For example, some drugs affect the functions or structures of DNA or RNA, others interfere with enzymes involved in folate, purine, or pyrimidine metabolism, or the function of mitotic spindles. Anti-mitotic drugs such as vinica akaloids and taxoids can arrest cells in M-phase by interacting with mitotic spindle components, microtubules. Microtubules are one of the major filamentous components of the cytoskeleton, and, together with actin and intermediate filaments, they organize the cellular cytoplasm. In interphase cells, a dynamic radial array of microtubules emanates from the centrosome at the cell center. In this array, the fast growing and fast shrinking plus ends of microtubules project distally from the center.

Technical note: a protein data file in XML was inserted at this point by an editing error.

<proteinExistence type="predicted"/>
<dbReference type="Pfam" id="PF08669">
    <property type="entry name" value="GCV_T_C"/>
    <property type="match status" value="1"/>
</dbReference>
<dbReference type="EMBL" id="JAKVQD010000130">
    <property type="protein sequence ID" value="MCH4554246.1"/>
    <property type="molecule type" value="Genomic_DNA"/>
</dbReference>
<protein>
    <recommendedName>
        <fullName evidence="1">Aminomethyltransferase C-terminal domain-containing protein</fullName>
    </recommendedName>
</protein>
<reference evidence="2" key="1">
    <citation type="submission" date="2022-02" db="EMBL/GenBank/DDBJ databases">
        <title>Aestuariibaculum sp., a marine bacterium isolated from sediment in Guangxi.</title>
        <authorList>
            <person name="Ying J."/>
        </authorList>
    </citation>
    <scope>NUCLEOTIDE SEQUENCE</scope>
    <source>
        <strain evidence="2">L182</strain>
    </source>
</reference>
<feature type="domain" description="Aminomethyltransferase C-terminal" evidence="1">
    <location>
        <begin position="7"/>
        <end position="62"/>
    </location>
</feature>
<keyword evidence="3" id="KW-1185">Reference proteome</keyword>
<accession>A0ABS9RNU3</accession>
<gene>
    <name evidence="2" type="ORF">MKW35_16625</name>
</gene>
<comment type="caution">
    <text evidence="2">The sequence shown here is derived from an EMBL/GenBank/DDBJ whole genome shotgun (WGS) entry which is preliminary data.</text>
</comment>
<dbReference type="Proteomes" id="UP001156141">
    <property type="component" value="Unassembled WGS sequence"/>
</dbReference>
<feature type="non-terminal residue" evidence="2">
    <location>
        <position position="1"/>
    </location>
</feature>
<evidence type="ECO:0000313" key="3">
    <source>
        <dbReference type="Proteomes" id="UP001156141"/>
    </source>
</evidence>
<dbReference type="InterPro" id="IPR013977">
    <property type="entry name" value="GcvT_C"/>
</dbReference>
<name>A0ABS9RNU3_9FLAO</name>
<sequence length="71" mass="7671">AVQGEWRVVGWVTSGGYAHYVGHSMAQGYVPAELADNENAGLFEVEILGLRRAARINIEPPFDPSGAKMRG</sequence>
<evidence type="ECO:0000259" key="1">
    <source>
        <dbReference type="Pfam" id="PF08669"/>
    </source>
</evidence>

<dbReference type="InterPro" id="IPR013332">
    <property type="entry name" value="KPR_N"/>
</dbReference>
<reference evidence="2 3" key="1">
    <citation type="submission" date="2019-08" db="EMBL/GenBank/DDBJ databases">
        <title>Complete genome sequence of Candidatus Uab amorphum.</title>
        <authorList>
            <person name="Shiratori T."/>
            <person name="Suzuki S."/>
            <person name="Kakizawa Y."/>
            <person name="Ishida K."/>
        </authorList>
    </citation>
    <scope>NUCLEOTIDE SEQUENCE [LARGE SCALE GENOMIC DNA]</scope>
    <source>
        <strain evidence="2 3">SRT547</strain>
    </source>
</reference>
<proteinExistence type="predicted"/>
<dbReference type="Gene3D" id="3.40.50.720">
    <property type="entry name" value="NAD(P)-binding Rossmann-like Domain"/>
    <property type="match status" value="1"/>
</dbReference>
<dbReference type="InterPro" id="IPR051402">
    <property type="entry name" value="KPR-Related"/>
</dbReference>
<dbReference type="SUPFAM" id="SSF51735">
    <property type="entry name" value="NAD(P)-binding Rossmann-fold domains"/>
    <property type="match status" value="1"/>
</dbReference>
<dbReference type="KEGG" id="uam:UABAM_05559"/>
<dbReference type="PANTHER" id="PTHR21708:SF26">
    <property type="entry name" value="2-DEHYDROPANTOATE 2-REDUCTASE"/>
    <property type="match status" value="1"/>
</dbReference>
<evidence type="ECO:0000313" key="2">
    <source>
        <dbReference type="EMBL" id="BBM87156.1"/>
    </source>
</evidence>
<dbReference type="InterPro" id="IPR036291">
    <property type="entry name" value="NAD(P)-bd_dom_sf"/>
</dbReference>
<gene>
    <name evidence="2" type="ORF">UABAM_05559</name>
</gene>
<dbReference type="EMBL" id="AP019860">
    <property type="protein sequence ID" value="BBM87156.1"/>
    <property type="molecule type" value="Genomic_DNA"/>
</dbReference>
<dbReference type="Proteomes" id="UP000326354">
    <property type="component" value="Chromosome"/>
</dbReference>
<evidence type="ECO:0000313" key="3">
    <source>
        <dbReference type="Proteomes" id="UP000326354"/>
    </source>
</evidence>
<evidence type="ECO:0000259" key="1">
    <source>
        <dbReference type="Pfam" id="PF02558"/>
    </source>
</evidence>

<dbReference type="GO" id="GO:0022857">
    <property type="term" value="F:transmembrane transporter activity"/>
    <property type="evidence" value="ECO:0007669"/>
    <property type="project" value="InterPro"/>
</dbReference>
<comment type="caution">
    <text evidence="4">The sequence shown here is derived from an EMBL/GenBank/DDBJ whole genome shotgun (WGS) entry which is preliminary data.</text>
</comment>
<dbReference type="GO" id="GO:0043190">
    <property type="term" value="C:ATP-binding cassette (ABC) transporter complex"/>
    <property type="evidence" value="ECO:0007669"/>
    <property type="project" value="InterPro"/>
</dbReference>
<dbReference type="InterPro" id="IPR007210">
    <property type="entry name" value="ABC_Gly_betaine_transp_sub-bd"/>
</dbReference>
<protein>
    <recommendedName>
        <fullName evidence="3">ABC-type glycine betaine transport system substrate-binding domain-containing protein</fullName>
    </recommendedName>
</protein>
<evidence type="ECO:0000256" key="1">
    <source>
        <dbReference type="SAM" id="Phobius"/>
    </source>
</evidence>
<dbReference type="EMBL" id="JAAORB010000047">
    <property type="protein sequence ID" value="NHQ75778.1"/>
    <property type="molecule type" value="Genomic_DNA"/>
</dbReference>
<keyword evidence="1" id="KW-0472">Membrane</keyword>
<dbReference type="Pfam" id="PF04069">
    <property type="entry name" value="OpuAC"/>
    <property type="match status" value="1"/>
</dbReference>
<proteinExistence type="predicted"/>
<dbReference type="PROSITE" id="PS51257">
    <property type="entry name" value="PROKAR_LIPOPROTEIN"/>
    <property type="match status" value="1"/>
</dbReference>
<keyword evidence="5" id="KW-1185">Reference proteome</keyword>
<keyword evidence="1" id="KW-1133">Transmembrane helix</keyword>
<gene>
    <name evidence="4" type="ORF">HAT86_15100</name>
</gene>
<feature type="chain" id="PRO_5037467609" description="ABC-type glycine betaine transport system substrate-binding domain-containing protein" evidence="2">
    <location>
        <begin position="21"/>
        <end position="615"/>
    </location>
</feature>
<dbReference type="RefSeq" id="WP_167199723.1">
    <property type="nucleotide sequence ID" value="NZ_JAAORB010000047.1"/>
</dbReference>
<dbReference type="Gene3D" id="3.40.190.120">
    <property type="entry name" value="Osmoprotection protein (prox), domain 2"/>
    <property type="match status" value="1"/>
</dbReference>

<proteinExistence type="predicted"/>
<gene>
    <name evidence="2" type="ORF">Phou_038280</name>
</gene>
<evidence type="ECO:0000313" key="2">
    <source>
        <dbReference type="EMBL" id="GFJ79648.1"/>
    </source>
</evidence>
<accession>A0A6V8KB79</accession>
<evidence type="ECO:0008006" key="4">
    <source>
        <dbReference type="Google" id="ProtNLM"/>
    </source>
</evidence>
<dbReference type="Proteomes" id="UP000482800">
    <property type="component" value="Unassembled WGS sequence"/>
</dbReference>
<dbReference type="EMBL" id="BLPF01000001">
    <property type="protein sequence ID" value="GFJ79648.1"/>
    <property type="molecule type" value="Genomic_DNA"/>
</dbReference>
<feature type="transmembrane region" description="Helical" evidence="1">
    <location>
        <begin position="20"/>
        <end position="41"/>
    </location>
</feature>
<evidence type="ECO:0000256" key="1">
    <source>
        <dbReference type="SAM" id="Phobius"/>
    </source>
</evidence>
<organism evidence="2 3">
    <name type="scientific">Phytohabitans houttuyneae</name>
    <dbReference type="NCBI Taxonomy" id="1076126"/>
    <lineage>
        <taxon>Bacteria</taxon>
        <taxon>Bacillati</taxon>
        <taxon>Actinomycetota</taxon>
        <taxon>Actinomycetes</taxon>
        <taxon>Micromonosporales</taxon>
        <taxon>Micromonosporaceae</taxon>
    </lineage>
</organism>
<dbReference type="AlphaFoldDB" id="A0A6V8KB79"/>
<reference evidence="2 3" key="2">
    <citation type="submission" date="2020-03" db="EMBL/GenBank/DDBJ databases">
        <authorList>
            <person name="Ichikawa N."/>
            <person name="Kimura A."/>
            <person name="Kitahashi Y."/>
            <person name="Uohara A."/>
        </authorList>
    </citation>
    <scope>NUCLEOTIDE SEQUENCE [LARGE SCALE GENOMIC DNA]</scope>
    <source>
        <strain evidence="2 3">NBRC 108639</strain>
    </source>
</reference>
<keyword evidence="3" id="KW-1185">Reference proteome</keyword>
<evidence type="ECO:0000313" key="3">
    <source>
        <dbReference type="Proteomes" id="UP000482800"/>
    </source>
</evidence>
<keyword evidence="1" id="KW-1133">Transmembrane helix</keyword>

During mitosis, the duplicated centrosomes nucleate assembly of much more dynamic and more numerous polymers as they move apart to form the opposite poles of the mitotic spindle. The increased dynamics and number of microtubules enhance the chance-encounter of growing microtubules with the primary construction of the duplicated chromatid pairs. Upon attaching to microtubules, chromosomes undergo a series of movements eventually leading to their conversion and final assembly at the mid-plate during metaphase. The onset of the next event in mitosis, the anaphase, is delayed until each of the chromatid pairs is assembled at the metaphase mid-plate and proper tension is generated on the attached sister chromatids.